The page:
Our data lay in the findings from the studies that, within the attachment framework, have shown that in mother–child dyads with the presence of a diagnosis of ASD, the ability to accept and elaborate the experiences of the diagnosis together with the capacity of insightfulness was associated with a secure attachment in children (Oppenheim et al., 2009). Furthermore, the relationship between insightfulness, acceptance of the diagnosis, and child’s attachment was mediated by maternal sensitivity (Kahane and El-Tahir, 2015). The acceptance of the child diagnosis along with insightfulness may favor parental ability to be responsive to child signals because they allow the parents to establish a relationship with the “real child,” that is, the one whom the parent meets and experiences in terms of strengths and weaknesses and the potential for his/her development. In cases of a severe diagnosis of the child, the parents may become frustrated and disappointed once confronted the “real child” with the “imaginary child,” that is the one dreamed of during pregnancy.
Thus, attunement ability can be proposed to promote a secure attachment allowing “the infant to perceive a sense of being accepted and recognized, which facilitates social adjustment and a positive psychological functioning” (Manini et al., 2013). Furthermore, as suggested in the Introduction, children’s social competence may be positively influenced by attuned parenting, supporting an aspect usually inadequate in children with ASD. This hypothesis should be verified in future research through longitudinal studies. Another interesting finding is that parents low in acceptance or in insightfulness are more likely to be attuned during play interactions with their children, suggesting a possible protective factor of at least one of the two parental abilities to understand child’s point of view or to accept the child diagnosis.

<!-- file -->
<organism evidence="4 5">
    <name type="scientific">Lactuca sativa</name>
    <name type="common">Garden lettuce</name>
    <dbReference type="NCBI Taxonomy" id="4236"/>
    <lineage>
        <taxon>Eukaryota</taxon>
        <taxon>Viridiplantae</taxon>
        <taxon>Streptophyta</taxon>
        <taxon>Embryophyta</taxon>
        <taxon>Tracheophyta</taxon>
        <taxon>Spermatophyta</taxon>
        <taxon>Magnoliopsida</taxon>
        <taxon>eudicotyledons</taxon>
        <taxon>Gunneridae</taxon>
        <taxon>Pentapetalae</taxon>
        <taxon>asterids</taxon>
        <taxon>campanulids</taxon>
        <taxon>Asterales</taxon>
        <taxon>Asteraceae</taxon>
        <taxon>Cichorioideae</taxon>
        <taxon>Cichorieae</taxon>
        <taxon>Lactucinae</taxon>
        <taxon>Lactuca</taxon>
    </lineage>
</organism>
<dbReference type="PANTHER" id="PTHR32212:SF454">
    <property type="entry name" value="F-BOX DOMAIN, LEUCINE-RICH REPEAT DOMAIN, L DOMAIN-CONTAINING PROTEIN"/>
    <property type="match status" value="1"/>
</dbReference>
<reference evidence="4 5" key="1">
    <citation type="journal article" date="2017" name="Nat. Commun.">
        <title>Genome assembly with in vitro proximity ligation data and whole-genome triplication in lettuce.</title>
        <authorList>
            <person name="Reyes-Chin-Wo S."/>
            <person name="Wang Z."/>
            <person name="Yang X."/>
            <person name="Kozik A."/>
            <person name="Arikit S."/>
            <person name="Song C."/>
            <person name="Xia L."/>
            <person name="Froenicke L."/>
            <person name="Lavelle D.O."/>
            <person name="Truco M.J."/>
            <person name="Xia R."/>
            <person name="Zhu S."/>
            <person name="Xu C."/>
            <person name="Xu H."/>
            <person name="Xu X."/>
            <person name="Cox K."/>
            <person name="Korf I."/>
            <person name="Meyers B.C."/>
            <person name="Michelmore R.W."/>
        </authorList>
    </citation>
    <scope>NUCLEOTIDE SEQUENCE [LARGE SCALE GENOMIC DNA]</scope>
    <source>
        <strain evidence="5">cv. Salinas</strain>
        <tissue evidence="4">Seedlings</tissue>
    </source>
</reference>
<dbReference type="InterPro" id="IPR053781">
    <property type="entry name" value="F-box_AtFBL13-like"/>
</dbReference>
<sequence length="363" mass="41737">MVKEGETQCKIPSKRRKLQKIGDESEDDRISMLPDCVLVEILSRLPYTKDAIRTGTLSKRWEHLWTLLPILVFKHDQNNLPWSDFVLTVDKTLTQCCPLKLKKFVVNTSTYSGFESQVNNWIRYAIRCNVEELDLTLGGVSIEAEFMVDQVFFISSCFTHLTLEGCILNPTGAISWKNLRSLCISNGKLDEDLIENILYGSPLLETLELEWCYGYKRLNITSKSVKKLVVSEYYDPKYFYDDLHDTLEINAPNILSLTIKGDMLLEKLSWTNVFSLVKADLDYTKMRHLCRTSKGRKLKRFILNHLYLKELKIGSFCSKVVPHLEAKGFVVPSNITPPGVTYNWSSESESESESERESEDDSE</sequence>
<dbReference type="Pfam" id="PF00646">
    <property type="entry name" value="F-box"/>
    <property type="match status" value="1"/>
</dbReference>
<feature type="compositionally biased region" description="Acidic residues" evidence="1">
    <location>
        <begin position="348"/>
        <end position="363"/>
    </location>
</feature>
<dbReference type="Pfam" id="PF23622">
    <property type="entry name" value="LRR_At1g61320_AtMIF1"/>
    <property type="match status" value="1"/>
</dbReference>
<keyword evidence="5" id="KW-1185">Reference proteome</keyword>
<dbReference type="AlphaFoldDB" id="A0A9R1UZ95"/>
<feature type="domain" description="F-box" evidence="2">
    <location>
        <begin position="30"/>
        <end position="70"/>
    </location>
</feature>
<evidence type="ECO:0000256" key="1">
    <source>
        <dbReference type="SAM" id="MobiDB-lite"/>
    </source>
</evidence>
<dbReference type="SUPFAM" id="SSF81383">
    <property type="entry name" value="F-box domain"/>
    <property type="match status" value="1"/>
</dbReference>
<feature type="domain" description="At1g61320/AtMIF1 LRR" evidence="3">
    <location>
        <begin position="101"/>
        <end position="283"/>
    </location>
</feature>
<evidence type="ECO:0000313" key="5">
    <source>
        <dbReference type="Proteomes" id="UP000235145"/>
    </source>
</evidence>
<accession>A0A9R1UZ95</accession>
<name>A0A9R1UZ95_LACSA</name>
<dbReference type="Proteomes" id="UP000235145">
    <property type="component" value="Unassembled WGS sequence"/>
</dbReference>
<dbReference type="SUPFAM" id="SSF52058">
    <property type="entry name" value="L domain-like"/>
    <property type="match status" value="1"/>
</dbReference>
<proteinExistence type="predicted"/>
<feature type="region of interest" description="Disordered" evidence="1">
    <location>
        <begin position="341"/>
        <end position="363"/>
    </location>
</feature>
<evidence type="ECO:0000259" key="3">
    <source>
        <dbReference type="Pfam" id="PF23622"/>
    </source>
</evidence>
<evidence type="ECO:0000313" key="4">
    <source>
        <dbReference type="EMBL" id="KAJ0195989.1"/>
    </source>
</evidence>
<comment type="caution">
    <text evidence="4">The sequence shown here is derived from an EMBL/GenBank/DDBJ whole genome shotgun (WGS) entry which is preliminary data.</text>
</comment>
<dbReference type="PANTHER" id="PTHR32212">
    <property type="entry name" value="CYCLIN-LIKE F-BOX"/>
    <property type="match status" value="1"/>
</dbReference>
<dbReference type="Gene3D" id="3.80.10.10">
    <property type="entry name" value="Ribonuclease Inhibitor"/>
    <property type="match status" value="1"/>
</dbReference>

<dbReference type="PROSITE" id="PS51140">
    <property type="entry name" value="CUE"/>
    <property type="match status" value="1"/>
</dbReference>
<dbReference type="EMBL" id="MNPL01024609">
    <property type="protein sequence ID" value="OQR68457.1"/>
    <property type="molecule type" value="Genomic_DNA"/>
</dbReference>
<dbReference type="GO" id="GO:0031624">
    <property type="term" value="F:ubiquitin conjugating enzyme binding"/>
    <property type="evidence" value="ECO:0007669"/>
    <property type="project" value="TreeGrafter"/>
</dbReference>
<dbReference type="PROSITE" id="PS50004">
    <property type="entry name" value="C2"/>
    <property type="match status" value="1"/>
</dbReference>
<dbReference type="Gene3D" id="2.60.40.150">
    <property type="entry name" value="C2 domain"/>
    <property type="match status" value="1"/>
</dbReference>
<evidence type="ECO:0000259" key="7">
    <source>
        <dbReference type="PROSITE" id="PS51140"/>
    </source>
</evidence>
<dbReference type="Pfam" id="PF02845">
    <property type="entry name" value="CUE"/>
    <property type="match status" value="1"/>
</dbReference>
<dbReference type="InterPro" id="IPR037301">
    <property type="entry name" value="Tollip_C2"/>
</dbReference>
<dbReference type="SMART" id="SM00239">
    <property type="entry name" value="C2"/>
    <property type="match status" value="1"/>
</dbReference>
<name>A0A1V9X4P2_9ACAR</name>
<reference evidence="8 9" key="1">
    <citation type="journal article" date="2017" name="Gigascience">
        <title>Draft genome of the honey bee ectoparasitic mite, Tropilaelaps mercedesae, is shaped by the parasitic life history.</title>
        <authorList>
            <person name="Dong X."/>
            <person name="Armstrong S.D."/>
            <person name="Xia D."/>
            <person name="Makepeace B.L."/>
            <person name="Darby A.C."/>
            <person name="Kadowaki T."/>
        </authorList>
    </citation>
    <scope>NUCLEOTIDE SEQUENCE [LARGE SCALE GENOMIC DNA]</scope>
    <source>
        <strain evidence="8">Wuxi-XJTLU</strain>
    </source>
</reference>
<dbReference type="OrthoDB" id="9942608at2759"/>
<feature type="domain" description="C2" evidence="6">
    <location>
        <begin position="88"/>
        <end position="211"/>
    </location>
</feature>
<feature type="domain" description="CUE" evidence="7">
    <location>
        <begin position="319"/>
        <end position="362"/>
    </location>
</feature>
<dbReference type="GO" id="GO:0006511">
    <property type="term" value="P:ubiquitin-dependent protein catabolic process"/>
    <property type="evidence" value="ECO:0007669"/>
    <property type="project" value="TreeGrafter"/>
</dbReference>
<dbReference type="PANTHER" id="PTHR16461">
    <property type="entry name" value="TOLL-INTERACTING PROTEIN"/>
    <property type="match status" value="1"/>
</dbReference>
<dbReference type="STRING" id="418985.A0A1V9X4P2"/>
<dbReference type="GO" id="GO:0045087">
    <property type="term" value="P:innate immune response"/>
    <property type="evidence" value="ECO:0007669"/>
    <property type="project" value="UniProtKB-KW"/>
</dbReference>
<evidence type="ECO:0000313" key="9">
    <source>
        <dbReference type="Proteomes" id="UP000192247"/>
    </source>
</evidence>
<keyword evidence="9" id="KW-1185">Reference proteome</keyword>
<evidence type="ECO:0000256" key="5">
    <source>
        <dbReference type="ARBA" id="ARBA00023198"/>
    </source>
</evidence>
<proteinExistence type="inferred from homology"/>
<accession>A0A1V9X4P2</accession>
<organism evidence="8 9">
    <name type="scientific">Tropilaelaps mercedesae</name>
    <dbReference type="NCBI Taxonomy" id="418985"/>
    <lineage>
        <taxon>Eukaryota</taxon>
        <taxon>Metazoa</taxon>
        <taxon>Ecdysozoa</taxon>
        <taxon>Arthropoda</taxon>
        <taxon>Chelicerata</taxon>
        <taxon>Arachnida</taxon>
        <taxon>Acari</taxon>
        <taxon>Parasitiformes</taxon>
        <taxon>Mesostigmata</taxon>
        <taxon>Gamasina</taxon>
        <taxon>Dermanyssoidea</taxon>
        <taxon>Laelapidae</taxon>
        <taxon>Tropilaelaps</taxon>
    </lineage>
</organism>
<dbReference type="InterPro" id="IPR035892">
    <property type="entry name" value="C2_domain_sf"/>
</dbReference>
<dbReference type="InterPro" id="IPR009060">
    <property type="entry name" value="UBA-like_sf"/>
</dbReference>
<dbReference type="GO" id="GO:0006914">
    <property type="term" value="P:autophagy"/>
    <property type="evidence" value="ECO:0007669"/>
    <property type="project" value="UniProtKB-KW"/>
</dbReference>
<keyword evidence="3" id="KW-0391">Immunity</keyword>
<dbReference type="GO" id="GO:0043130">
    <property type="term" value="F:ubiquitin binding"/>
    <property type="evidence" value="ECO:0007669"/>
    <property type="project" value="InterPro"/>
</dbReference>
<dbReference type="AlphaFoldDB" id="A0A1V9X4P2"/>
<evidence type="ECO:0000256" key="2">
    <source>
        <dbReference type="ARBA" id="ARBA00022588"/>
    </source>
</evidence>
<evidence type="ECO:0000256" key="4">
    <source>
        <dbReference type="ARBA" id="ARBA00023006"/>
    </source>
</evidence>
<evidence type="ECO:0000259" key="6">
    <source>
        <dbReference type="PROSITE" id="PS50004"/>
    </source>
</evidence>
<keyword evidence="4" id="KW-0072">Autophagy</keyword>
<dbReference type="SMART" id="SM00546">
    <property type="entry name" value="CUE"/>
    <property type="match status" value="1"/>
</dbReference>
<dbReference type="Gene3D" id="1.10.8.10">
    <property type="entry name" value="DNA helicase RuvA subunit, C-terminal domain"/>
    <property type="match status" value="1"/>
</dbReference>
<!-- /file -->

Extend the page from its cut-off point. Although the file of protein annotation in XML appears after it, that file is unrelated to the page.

The percentage of parents who have accepted the child diagnosis experience and those demonstrating parental insightfulness are consistent with what emerges in other studies with parents of children with ASD (Hutman et al., 2009; Oppenheim et al., 2009; Milshtein et al., 2010; Lecciso et al., 2013; Yirmiya et al., 2015; Dolev et al., 2016). However, some differences to the published findings also emerged in the current study. In our study, the parental acceptance of child diagnosis was not associated with parental gender, child age, or parental educational level. No significant differences emerged for the severity of the children symptoms, in contrast to previous studies that found that a worsening of the ASD levels of functioning, along with other variables, predicted maternal acceptance of the child diagnosis (Yirmiya et al., 2015) and that the severity of the ASD diagnosis was associated with parental acceptance of the diagnosis (Poslawsky et al., 2014). A possible explanation for these differences concerns the selection of measures that are used to identify the level of severity, such as questionnaires, interviews, or observational tools. The use of different tools can make it difficult to compare the results obtained in different studies. However, we assume that parental acceptance of the diagnosis is associated with parental resilience and previous emotional stability rather than the severity of the child’s symptoms, allowing parents to find creative solutions even in the face of serious clinical scenarios.